Days after Trolltech announced it had signed up with LiMo Foundation, after dropping out of the LiPS Forum last year, it has signed a deal with Broadcom to optimise its code for the chip vendor's VoIP hardware.
Broadcom has several multimedia processors suited to low-power applications. This deal focuses on its VoIP (BCM1103) processor and latest multimedia co-processor (BCM1180), the combination of which enables everything from video conferencing to Gigibit Ethernet, which should indicate the range of devices that the companies will be targeting.
While it's possible to do VoIP, and even video conferencing, in software, having dedicated hardware reduces the power consumption massively, and can also enable devices without a high-end central processor. It does reduce flexibility to some extent - and can be more expensive - but the embedding of dedicated VoIP hardware should make VoIP more accessible for low-end devices, if properly supported by the software.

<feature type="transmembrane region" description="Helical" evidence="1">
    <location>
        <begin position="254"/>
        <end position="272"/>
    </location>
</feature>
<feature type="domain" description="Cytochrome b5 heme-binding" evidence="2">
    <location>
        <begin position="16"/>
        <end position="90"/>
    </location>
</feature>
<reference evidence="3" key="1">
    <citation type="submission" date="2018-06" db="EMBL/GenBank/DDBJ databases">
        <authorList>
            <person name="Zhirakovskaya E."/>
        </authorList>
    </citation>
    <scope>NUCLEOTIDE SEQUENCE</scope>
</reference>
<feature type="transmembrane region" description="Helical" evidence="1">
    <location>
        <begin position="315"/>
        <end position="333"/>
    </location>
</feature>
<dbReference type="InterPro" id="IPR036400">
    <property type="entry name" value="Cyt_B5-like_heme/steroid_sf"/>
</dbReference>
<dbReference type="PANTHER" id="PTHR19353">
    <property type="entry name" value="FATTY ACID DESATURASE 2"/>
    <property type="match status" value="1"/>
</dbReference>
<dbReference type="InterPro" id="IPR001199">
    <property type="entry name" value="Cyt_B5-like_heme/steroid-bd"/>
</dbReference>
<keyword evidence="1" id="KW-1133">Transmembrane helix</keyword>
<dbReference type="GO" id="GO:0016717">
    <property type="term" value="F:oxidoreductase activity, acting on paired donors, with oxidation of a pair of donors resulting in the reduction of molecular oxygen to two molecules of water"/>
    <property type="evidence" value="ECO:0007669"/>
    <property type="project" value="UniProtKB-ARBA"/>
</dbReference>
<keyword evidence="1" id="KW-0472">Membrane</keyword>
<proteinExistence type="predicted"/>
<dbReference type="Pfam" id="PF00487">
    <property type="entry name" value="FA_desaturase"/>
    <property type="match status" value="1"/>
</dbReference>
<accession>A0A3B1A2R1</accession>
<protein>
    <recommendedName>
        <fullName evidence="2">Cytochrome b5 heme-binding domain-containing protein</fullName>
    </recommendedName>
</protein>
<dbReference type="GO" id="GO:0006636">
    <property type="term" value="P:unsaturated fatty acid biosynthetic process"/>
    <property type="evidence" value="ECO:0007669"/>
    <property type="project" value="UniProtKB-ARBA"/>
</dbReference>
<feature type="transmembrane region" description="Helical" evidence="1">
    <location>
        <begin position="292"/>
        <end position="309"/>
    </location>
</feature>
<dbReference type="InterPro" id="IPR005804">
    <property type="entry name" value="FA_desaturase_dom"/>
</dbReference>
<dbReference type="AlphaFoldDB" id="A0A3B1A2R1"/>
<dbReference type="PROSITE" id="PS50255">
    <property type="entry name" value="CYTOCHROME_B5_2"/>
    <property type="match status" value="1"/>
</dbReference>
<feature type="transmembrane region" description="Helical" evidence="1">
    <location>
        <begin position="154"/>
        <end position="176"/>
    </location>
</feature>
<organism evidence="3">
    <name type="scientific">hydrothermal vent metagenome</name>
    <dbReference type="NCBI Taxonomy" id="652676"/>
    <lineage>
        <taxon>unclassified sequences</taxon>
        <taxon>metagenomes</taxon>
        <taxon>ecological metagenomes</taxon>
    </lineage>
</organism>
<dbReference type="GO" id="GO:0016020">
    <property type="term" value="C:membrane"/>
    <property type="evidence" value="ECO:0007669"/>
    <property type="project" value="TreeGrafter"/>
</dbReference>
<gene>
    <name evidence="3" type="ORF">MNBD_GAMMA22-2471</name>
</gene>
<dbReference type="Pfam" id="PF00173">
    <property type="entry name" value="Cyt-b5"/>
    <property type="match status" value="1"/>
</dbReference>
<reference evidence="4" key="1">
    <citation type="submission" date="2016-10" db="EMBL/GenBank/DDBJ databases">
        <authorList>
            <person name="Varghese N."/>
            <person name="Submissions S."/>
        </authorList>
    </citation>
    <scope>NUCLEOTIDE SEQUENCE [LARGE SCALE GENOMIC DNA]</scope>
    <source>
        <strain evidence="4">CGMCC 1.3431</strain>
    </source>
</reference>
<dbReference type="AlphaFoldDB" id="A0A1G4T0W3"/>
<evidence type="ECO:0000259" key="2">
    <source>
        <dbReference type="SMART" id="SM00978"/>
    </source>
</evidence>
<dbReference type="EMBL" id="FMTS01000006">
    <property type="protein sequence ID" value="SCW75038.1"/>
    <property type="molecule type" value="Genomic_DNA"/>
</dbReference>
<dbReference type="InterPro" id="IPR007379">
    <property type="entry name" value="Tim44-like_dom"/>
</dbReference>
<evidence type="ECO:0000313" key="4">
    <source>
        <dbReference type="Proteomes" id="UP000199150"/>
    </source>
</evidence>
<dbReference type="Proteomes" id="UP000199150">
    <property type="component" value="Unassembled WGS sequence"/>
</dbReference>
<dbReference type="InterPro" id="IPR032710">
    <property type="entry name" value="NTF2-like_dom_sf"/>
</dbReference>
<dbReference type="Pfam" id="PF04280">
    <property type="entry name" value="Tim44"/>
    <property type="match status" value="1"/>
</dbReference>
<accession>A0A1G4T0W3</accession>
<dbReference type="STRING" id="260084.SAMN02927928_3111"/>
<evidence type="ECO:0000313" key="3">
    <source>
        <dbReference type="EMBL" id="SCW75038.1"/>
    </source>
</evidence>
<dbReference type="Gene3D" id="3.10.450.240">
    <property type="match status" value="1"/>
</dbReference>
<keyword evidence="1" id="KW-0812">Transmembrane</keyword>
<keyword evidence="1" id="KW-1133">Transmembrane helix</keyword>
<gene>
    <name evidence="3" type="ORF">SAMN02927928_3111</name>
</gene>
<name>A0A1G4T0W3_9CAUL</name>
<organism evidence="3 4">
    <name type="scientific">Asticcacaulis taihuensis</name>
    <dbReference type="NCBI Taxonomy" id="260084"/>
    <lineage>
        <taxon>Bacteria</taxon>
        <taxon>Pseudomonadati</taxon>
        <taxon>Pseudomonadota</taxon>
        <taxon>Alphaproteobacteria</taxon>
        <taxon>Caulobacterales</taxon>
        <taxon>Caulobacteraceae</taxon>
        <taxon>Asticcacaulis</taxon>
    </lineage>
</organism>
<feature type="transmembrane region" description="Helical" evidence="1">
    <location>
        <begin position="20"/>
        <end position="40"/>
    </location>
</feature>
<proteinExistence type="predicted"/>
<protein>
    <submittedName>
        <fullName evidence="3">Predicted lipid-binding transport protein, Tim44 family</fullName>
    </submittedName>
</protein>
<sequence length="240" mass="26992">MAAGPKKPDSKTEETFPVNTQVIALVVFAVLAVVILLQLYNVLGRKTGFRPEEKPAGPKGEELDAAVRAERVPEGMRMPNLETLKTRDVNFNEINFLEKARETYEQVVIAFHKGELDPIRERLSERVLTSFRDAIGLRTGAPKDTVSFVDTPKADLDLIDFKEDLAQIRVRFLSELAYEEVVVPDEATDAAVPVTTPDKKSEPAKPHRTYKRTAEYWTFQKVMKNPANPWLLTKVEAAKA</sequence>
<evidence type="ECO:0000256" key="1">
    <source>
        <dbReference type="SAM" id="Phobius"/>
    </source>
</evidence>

By working closely with Broadcom, Trolltech can be sure its platform properly supports the Broadcom chips, and the companies can pitch the combination of hardware and software to handset manufacturers.
Trolltech dropped out of LiPS last year, apparently as a result of that group selecting the GTK graphical layer rather than Trolltech's Qtopia product - though that is disputed by Trolltech, who claim they were frustrated by the slow speed of progress in LiPS.
LiMo certainly seems to be the faster-developing Linux platform, spurred on by the (still largely theoretical) threat from Google's Android, so Broadcom would do well to have their chips designed in. Still, claims that such a platform will make mobile-video conferencing a reality should be taken with the usual scepticism. ®